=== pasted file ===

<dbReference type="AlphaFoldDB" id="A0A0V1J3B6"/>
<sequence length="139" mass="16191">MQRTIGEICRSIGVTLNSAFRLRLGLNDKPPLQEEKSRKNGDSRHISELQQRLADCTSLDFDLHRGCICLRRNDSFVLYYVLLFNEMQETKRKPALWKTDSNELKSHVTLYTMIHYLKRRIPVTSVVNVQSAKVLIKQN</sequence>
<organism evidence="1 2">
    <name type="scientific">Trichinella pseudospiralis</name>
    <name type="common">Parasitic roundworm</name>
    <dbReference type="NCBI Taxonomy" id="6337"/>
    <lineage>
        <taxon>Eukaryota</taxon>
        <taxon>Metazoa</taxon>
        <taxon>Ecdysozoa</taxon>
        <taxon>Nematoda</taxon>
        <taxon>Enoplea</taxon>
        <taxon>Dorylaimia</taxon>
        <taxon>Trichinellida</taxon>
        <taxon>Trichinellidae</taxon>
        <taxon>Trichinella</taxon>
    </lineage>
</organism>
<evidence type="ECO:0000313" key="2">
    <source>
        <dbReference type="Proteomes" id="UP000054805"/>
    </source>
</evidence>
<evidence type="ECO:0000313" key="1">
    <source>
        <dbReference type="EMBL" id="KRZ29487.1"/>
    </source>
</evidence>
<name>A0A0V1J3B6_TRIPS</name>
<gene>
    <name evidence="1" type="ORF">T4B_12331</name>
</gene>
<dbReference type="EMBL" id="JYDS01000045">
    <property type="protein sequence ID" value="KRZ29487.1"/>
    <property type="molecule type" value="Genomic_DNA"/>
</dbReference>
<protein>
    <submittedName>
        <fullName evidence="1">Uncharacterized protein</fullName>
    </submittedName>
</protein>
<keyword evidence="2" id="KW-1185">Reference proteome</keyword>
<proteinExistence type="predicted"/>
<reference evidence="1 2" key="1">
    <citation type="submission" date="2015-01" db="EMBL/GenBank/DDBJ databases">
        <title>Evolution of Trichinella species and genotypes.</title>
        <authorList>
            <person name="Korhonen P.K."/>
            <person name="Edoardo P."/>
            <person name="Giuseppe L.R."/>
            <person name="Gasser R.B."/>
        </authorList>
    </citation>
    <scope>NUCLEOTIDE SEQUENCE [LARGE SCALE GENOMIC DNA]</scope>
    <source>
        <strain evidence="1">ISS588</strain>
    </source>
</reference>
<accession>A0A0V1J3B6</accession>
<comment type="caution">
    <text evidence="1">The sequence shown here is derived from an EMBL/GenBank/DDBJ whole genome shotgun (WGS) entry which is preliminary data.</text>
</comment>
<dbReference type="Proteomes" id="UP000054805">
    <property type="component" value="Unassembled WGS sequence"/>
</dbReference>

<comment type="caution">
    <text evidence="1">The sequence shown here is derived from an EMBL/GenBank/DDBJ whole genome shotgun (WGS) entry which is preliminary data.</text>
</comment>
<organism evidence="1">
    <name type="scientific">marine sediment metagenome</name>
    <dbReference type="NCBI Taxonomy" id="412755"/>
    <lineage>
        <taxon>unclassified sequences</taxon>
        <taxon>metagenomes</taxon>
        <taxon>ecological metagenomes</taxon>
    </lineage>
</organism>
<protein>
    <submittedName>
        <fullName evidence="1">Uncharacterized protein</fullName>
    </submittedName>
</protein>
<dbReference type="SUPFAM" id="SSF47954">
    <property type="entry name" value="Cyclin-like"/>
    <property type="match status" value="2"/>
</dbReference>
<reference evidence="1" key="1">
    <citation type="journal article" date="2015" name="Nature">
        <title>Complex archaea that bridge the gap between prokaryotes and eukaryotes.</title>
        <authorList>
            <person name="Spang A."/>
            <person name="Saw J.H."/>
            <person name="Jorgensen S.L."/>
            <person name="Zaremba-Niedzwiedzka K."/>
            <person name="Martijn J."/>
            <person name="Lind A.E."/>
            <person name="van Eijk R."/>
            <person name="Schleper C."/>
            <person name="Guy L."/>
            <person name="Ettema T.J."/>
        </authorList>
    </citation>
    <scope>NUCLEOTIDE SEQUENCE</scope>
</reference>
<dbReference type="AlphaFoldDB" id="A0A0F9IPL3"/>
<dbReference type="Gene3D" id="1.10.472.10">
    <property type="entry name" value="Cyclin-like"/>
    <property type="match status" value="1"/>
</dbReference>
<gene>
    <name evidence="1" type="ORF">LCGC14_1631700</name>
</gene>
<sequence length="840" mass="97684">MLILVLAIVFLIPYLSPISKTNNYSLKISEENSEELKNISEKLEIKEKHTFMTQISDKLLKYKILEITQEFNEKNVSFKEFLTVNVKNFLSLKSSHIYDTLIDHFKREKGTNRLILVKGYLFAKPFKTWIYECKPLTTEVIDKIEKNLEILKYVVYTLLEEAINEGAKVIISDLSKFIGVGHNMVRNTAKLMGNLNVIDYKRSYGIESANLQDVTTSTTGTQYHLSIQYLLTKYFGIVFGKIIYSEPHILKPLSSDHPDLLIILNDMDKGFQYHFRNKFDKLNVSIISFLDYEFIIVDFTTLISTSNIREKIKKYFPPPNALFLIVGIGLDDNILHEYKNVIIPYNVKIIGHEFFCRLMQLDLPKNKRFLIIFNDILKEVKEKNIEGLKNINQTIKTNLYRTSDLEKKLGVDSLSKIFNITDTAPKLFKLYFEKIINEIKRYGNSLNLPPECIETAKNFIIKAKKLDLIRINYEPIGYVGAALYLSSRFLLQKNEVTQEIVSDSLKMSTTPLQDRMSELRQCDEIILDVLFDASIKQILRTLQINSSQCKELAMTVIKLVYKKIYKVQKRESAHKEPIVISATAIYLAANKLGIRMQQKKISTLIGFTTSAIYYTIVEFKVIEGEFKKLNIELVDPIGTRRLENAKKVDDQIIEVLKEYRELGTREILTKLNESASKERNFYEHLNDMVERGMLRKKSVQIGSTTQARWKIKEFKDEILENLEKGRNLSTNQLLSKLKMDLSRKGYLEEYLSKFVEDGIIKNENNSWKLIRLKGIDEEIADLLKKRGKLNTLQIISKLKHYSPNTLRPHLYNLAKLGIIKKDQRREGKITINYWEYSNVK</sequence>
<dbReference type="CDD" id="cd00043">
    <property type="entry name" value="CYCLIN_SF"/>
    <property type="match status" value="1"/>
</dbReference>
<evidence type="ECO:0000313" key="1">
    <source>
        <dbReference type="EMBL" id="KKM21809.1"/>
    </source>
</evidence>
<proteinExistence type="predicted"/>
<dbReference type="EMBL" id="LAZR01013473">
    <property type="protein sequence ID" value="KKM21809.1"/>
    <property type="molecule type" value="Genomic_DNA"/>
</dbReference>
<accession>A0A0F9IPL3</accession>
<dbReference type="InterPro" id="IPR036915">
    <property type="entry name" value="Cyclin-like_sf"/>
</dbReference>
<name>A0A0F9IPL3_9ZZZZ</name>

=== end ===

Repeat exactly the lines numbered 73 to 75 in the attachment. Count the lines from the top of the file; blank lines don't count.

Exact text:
        <taxon>unclassified sequences</taxon>
        <taxon>metagenomes</taxon>
        <taxon>ecological metagenomes</taxon>